Building Good Family Relationships

There’s a huge value in good family relationships. Good family relationships help your children feel secure and loved. They can help you feel good, too. If you feel your family relationships are falling short, it’s easy to improve them by focusing on care and communication.

Importance of Family Relationships

Good family relationships are enjoyable for their own sake. It just feels good to be part of a warm and loving family! But there are many more reasons why good family relationships are important.

  • They make children feel loved and secure. This allows them to feel safe and free to explore their world.
  • They can help overcome difficulties with children’s learning, behavior, eating and sleeping.
  • They make it easier for your family to solve problems and resolve conflict in all relationships, inside the family and outside.
  • They help you and your children respect differences of opinion. This helps your children develop more independence.
  • They give children the tools they’ll need when they grow up and start building their own relationships.

It’s always worth looking at the relationships you share with your children and other family members, and thinking about what you can do to improve them.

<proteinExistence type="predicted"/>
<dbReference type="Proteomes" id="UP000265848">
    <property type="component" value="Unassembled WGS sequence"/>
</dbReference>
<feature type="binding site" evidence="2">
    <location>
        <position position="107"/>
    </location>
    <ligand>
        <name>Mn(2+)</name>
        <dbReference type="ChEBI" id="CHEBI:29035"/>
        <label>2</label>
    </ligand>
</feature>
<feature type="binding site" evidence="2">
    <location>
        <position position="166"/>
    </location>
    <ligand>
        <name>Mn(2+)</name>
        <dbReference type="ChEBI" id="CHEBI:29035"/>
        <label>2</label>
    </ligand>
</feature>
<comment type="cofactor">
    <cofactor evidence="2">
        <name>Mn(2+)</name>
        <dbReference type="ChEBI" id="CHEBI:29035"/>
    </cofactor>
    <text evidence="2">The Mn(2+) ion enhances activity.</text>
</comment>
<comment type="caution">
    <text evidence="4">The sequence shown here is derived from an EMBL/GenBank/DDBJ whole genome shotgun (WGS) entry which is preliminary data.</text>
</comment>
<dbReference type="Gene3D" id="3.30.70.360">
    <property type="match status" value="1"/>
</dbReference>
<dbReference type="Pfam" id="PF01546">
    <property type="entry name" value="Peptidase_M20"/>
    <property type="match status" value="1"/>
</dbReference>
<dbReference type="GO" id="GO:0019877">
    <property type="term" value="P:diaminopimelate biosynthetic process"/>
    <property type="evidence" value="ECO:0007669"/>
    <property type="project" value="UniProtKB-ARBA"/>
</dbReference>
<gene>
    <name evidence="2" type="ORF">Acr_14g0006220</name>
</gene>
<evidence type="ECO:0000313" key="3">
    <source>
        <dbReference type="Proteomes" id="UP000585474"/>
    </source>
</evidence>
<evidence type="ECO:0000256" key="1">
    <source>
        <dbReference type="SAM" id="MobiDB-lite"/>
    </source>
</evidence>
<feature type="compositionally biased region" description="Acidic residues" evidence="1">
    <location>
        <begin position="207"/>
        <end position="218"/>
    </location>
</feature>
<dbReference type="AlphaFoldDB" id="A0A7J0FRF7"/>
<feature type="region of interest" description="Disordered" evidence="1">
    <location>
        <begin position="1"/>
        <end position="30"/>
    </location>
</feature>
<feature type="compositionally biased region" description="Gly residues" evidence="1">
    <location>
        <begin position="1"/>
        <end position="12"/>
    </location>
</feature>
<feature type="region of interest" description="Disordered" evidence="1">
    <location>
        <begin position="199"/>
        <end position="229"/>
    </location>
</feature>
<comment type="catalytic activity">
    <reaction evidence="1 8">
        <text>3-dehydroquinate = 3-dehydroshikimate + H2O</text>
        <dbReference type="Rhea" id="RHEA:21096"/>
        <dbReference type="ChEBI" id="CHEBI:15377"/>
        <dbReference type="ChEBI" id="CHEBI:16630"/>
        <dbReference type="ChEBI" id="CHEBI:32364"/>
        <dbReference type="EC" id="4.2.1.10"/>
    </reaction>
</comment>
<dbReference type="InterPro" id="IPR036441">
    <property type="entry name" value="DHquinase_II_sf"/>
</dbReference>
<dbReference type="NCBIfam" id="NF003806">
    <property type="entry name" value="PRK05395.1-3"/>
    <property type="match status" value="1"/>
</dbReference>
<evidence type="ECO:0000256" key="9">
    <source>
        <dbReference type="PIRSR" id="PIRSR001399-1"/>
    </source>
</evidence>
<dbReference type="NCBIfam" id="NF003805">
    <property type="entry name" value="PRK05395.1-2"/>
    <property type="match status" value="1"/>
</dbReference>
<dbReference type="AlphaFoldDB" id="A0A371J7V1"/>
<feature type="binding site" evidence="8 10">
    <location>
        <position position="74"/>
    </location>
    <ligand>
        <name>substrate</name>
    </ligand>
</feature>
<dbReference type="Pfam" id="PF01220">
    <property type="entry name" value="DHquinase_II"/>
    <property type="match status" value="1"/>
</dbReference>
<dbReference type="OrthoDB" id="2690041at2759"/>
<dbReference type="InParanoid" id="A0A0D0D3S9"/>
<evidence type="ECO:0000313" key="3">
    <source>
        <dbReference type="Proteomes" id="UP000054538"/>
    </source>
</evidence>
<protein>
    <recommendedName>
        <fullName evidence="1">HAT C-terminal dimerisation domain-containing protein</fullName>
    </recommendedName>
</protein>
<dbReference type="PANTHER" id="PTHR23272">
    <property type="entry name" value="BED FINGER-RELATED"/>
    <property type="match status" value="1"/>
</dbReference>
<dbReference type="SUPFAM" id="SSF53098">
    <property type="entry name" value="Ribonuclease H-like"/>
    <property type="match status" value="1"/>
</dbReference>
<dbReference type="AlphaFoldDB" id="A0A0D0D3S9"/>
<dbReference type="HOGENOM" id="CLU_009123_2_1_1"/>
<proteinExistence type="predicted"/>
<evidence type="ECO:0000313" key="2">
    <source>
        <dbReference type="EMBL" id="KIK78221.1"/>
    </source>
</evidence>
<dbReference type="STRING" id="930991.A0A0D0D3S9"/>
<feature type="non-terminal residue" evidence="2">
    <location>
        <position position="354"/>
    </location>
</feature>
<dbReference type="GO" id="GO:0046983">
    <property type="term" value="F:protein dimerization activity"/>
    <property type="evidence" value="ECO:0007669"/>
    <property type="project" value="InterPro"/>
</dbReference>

As a parent, you strive to do the best you can for your children. Most likely you’re also juggling work, friends, household management and more. But even for the busiest parents, there are plenty of ways to help develop good family relationships.

Good family relationships are an important part of strong families. Strong families grow from love, security, communication, connection–and, of course, rules and routines, too.

Quality Time and Family Relationships

Quality family time can happen anywhere. It’s about making the most of the time you spend together. Here are some ways you can make quality time happen in your family.

  • Use everyday time together to talk and share a laugh. For example, a meal together or a routine commute in the car can be a great time to catch up on the day.
  • Plan one-on-one chats with each family member. Even just a short conversation before bed can go a long way towards strengthening an individual relationship.
  • Set aside time for your partner. Explain to your children that it’s good for your relationship with your partner to have quality time alone together.